Demand for air travel is driving air travel price increases, according to new research from the Global Business Travel Association (GBTA) and Carlson Wagonlit Travel (CWT).
India, China, Colombia, Mexico, Singapore and Australia are some of the hot spots where increased business travel demand is driving significant air price increases.
“Business travel is a leading indicator of global economic activity,” said Joseph Bates, GBTA Foundation vice-president of research.
“The top-line pricing outlook for air, hotel and ground in 2016 is surprisingly stable. But when you dig deeper, the data reveal global hot spots where demand is driving air travel price increases. For 2016, India, China, Colombia, Mexico, Singapore and Australia are projected to top the list.”
These findings come from the 2016 Global Travel Price Outlook, research from the GBTA Foundation and travel management company Carlson Wagonlit Travel (CWT).
The report provides global, regional and country-by-country projections for air travel, hotel, ground transportation and meetings and events prices in 2016.
“The data provides a compelling picture of a dynamic business travel industry,” said Christophe Renard, vice-president, CWT Solutions Group. “For cost-conscious travel managers, this outlook can help drive opportunities and cut costs to stretch every travel budget further.”
Airline prices are set to be nearly flat on a global basis due to significantly lower energy prices, steady increases in capacity and stable demand. Regionally, the report projects:
Asia Pacific and Latin America – small price increases (1.2% and 0.8% respectively).
In Europe, Middle East and Africa, prices will see a small increase (0.4%).
In North America, the US will be slightly up (0.5%) and Canada sharply down (-5%).
In Colombia, the rise is 3%, caused by a rapidly growing middle class and relatively stable economy, while Mexico is also project to see a 3% rise, driven by strong domestic and international demand.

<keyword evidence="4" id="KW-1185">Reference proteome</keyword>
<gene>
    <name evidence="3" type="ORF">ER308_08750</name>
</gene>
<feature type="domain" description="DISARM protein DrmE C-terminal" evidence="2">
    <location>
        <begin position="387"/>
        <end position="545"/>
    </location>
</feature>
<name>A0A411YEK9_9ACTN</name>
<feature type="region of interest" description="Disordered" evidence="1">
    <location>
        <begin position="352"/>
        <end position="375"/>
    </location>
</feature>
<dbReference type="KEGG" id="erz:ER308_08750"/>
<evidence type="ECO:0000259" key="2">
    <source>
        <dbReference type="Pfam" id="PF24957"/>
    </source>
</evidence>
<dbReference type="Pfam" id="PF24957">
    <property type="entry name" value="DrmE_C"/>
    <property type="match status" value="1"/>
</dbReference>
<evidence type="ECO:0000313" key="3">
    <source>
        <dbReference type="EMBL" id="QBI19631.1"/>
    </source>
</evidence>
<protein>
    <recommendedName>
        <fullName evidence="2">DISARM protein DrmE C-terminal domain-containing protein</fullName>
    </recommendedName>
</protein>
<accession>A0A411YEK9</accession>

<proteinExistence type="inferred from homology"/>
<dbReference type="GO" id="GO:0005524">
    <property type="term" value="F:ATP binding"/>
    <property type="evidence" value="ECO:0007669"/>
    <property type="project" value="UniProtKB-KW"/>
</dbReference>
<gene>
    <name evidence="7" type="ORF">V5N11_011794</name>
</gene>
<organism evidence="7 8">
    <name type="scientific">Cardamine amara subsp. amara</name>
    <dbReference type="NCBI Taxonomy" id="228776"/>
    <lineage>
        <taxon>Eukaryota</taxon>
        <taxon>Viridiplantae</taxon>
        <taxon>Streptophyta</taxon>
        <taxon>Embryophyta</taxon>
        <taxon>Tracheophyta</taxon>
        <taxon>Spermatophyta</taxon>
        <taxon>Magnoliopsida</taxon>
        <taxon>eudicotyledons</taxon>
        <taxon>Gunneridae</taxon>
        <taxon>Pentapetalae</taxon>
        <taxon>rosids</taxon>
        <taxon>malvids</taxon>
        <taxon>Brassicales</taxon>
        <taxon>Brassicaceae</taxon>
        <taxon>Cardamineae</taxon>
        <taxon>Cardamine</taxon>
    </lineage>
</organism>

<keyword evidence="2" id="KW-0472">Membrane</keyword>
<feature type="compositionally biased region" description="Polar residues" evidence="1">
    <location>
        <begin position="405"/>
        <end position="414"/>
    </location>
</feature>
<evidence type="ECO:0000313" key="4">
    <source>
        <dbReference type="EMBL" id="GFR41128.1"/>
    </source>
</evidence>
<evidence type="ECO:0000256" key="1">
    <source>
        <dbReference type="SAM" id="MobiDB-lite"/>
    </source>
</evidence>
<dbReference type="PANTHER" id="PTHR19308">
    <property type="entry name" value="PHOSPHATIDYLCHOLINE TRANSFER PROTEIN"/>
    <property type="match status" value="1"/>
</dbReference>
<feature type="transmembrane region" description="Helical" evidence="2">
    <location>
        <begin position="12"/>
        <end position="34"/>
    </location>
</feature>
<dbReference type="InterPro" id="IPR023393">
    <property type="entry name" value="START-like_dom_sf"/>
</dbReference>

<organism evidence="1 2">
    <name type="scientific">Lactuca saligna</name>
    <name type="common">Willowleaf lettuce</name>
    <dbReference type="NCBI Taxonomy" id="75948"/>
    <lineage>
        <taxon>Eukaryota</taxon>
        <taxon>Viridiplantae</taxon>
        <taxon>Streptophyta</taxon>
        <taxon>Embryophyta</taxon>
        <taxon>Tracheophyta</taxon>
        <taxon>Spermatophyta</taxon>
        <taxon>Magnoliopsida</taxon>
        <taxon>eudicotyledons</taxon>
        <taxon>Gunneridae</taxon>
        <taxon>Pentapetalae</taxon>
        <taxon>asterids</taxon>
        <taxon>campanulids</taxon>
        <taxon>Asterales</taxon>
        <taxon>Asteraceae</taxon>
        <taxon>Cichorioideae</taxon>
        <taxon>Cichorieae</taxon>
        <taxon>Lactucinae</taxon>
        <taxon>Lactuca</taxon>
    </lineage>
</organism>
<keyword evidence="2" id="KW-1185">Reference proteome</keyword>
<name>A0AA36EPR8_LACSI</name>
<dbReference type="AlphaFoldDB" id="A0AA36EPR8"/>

In Singapore lower engery prices and less restrictive monetary policy, the survey says, will see rises of 3%, while a new business confidence in India will see a rise of around 2.6 percent, driven by spiking business and consumer confidence.
In China the rise is predicted to be 2.8%, bolstered by domestic demand and strong demand despite slowing economic growth and business travel volume.
In Australia a rise of 2.7% is predicted, as improving business conditions boost domestic air travel.
Next year will see an increase in hotel prices because demand is overtaking supply in every major global region, the report says:
Asia Pacific will see hotel prices rise by 3% — led by Singapore, Japan and Australia.
In Europe, Middle East and Africa, hotel prices will see a moderate increase at 1.8%, although many European countries will experience price increases in local currency due to exchange rates with the US dollar. Prices in Russia will rise significantly due to the impacts of the drop in oil prices and sanctions on its economy.
In Latin America, prices will rise— 3.7% — due to high inflation in some nations, particularly Venezuela and Brazil.
In North America, high demand will increase rates by 4.3%, driven by economic activity in the Bay Area, Los Angeles and other major US cities.
In the meetings and events sector the report predicts only modest increases in cost per attendee per day and group size, with the exception of Asia Pacific which will see a 5% increase in cost and an 11% increase in group size. Strong demand from China and India is the major driver for the region’s increasing cost and group sizes.
North America will also see a 4.5% cost per attendee per day increase, with food and beverage pressures continuing to be a significant driver of costs.